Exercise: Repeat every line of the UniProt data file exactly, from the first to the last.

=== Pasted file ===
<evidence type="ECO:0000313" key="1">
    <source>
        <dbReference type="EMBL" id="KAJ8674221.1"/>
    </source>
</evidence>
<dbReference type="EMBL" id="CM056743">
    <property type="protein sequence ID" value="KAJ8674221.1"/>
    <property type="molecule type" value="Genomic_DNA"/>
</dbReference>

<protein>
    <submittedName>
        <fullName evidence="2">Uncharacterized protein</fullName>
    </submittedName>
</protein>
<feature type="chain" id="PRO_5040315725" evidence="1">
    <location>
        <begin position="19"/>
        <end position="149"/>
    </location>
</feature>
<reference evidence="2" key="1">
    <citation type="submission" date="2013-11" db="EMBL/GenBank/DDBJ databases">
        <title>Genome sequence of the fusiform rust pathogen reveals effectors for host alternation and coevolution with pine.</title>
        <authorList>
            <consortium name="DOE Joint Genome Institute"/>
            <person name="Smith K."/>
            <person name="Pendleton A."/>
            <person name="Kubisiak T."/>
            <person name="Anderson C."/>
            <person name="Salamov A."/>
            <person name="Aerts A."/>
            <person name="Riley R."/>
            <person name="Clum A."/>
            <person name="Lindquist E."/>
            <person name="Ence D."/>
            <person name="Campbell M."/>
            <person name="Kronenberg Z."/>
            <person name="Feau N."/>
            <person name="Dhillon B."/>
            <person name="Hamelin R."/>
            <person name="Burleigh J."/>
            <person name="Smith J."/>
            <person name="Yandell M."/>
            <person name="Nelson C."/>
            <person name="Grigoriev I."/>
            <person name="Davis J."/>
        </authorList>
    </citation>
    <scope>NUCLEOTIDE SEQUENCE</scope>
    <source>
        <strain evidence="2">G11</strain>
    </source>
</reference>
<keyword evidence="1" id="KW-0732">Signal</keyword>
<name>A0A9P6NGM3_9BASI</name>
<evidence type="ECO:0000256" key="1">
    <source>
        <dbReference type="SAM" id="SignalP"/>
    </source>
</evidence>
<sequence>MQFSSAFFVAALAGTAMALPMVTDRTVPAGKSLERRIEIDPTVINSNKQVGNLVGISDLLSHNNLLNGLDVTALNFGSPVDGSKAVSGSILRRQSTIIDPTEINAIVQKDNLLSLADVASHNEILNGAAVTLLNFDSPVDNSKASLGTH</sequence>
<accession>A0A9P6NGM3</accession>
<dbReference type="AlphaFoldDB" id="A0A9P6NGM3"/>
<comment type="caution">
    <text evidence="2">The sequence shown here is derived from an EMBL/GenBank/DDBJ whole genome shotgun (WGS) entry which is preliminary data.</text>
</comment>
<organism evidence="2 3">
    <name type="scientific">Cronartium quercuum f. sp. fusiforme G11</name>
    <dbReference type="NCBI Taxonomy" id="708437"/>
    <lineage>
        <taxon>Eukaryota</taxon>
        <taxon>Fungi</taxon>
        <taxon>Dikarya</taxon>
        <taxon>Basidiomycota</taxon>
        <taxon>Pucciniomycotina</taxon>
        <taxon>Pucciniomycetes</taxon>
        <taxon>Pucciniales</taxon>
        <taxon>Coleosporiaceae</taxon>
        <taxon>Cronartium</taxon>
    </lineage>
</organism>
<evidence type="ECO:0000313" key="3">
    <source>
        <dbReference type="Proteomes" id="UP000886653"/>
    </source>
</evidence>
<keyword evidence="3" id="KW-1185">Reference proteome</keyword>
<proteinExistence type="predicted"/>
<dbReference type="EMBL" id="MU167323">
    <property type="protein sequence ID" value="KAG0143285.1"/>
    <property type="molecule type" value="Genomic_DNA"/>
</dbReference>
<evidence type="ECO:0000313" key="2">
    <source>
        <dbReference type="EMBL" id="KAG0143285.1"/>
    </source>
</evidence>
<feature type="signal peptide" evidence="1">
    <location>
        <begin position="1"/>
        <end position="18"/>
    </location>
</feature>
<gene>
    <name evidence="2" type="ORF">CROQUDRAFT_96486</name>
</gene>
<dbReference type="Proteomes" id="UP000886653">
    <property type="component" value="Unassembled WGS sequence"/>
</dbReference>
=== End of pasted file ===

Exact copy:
<evidence type="ECO:0000313" key="1">
    <source>
        <dbReference type="EMBL" id="KAJ8674221.1"/>
    </source>
</evidence>
<dbReference type="EMBL" id="CM056743">
    <property type="protein sequence ID" value="KAJ8674221.1"/>
    <property type="molecule type" value="Genomic_DNA"/>
</dbReference>

<protein>
    <submittedName>
        <fullName evidence="2">Uncharacterized protein</fullName>
    </submittedName>
</protein>
<feature type="chain" id="PRO_5040315725" evidence="1">
    <location>
        <begin position="19"/>
        <end position="149"/>
    </location>
</feature>
<reference evidence="2" key="1">
    <citation type="submission" date="2013-11" db="EMBL/GenBank/DDBJ databases">
        <title>Genome sequence of the fusiform rust pathogen reveals effectors for host alternation and coevolution with pine.</title>
        <authorList>
            <consortium name="DOE Joint Genome Institute"/>
            <person name="Smith K."/>
            <person name="Pendleton A."/>
            <person name="Kubisiak T."/>
            <person name="Anderson C."/>
            <person name="Salamov A."/>
            <person name="Aerts A."/>
            <person name="Riley R."/>
            <person name="Clum A."/>
            <person name="Lindquist E."/>
            <person name="Ence D."/>
            <person name="Campbell M."/>
            <person name="Kronenberg Z."/>
            <person name="Feau N."/>
            <person name="Dhillon B."/>
            <person name="Hamelin R."/>
            <person name="Burleigh J."/>
            <person name="Smith J."/>
            <person name="Yandell M."/>
            <person name="Nelson C."/>
            <person name="Grigoriev I."/>
            <person name="Davis J."/>
        </authorList>
    </citation>
    <scope>NUCLEOTIDE SEQUENCE</scope>
    <source>
        <strain evidence="2">G11</strain>
    </source>
</reference>
<keyword evidence="1" id="KW-0732">Signal</keyword>
<name>A0A9P6NGM3_9BASI</name>
<evidence type="ECO:0000256" key="1">
    <source>
        <dbReference type="SAM" id="SignalP"/>
    </source>
</evidence>
<sequence>MQFSSAFFVAALAGTAMALPMVTDRTVPAGKSLERRIEIDPTVINSNKQVGNLVGISDLLSHNNLLNGLDVTALNFGSPVDGSKAVSGSILRRQSTIIDPTEINAIVQKDNLLSLADVASHNEILNGAAVTLLNFDSPVDNSKASLGTH</sequence>
<accession>A0A9P6NGM3</accession>
<dbReference type="AlphaFoldDB" id="A0A9P6NGM3"/>
<comment type="caution">
    <text evidence="2">The sequence shown here is derived from an EMBL/GenBank/DDBJ whole genome shotgun (WGS) entry which is preliminary data.</text>
</comment>
<organism evidence="2 3">
    <name type="scientific">Cronartium quercuum f. sp. fusiforme G11</name>
    <dbReference type="NCBI Taxonomy" id="708437"/>
    <lineage>
        <taxon>Eukaryota</taxon>
        <taxon>Fungi</taxon>
        <taxon>Dikarya</taxon>
        <taxon>Basidiomycota</taxon>
        <taxon>Pucciniomycotina</taxon>
        <taxon>Pucciniomycetes</taxon>
        <taxon>Pucciniales</taxon>
        <taxon>Coleosporiaceae</taxon>
        <taxon>Cronartium</taxon>
    </lineage>
</organism>
<evidence type="ECO:0000313" key="3">
    <source>
        <dbReference type="Proteomes" id="UP000886653"/>
    </source>
</evidence>
<keyword evidence="3" id="KW-1185">Reference proteome</keyword>
<proteinExistence type="predicted"/>
<dbReference type="EMBL" id="MU167323">
    <property type="protein sequence ID" value="KAG0143285.1"/>
    <property type="molecule type" value="Genomic_DNA"/>
</dbReference>
<evidence type="ECO:0000313" key="2">
    <source>
        <dbReference type="EMBL" id="KAG0143285.1"/>
    </source>
</evidence>
<feature type="signal peptide" evidence="1">
    <location>
        <begin position="1"/>
        <end position="18"/>
    </location>
</feature>
<gene>
    <name evidence="2" type="ORF">CROQUDRAFT_96486</name>
</gene>
<dbReference type="Proteomes" id="UP000886653">
    <property type="component" value="Unassembled WGS sequence"/>
</dbReference>